The Southwestern Historical Quarterly, Volume 69, July 1965 - April, 1966 Page: 557
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of the states of Tamaulipas, Nuevo Le6n, and that of Coahuila,
with headquarters located in Laredo. Jesis de Cirdenas was
elected president, and Canales saw to it that he was elected sec-
retary of war, serving by virtue of this office as commander-in-
chief of the army.
Hoping to receive financial and material aid from the Repub-
lic of Texas, Canales made several trips into the area. President
M. B. Lamar was privately interested in the venture, but officially
had to turn a deaf ear to the scene. He did support Canales in
getting recruits for his army. Two of the best-known Texans in
Canales' band were Samuel W. Jordan and Reuben Ross.
After several attempts to carry on his cause Canales attacked
the centralist stronghold of Saltillo. Failing in that endeavor,
Canales capitulated on November 6, 1840, but only after a parley
with General Arista and after being sworn into the centralist
army as an officer. Canales served with some distinction, seeing
service against General Taylor at Palo Alto and at Buena Vista.
In the 185o's, he became governor of Tamaulipas.
The last part of this book is composed of biographical sketches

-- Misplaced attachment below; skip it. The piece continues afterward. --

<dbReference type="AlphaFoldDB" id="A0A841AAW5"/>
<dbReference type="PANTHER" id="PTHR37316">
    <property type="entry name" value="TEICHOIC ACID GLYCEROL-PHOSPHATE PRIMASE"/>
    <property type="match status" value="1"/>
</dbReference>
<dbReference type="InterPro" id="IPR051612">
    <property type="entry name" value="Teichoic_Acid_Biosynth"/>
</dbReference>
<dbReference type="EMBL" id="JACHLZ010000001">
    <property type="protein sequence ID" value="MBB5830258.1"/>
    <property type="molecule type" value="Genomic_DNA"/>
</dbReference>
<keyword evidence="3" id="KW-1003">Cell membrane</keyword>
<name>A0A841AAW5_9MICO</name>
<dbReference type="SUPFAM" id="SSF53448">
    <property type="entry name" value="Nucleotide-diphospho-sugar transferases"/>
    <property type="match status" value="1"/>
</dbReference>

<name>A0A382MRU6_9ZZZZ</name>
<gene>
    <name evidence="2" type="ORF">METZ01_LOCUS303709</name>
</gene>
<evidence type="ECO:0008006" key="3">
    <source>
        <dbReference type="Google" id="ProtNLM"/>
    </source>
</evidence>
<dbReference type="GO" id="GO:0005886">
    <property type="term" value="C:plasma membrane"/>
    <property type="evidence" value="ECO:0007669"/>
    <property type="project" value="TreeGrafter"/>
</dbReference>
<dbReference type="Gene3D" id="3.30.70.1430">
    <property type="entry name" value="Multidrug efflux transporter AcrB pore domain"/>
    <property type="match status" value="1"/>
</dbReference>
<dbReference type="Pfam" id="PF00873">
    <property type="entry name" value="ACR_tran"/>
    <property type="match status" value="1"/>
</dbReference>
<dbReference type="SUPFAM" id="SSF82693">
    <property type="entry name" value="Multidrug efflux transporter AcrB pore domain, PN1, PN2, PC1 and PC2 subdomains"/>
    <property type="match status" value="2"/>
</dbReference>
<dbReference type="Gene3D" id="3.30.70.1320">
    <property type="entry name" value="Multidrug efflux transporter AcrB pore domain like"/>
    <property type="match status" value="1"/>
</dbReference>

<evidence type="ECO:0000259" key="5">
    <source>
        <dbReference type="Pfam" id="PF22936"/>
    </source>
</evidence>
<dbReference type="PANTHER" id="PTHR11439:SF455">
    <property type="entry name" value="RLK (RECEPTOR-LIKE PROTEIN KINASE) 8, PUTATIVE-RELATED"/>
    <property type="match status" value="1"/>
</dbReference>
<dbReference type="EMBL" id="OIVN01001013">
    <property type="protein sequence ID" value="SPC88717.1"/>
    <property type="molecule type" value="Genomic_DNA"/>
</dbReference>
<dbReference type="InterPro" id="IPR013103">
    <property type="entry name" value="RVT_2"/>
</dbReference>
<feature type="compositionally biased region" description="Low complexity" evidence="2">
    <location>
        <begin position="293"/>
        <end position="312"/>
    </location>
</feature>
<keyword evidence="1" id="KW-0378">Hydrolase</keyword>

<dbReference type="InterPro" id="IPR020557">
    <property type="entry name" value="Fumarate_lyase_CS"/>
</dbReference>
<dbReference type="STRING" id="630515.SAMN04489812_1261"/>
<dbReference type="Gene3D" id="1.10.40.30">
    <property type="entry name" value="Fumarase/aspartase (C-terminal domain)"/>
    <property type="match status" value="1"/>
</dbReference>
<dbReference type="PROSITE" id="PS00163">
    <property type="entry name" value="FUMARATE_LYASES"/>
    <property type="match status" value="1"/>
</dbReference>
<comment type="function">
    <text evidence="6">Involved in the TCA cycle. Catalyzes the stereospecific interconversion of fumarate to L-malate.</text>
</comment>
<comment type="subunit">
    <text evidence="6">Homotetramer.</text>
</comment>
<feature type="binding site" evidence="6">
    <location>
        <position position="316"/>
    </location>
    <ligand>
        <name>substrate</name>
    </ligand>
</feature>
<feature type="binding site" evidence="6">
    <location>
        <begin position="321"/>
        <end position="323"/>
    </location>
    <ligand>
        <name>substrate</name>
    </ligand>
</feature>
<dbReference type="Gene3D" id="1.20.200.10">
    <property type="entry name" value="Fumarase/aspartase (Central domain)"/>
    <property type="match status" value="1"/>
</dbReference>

of: Antonio Canales, William S. Fisher, Antonio Zapata, Rafael
VAsquez, Samuel W. Jordan, and Juan N. Seguin. This section
alone with its vivid accounts will make the little book a must for
students and collectors of Texana.
PRICE A. THRALL
Considering that the Santa Fe railway currently operates more
miles of track in Texas than any other single railroad and that
each year more and more railfans travel greater and greater dis-
tances to ride behind steam once again, it is exciting to report
the publication by the Southwest Railroad Historical Society in
Dallas of Iron Horses of the Santa Fe Trail by E. D. Worley.
The 612-page volume is subtitled, almost in understatement,
"A definitive history, in fact and photograph, of the motive power
of one of America's great railroads." Certainly it is a complete
study as it describes over 5,000 locomotives, including diesels, gas-
mechanicals, and gas-electrics, with over 1,200 pictures and 500
diagrams. Besides the eye-catching aspects of the book, the author
presents in textual form a general survey history of the railway's
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Texas State Historical Association. The Southwestern Historical Quarterly, Volume 69, July 1965 - April, 1966, periodical, 1966; Austin, Texas. (texashistory.unt.edu/ark:/67531/metapth117144/m1/635/: accessed January 23, 2019), University of North Texas Libraries, The Portal to Texas History, texashistory.unt.edu; crediting Texas State Historical Association.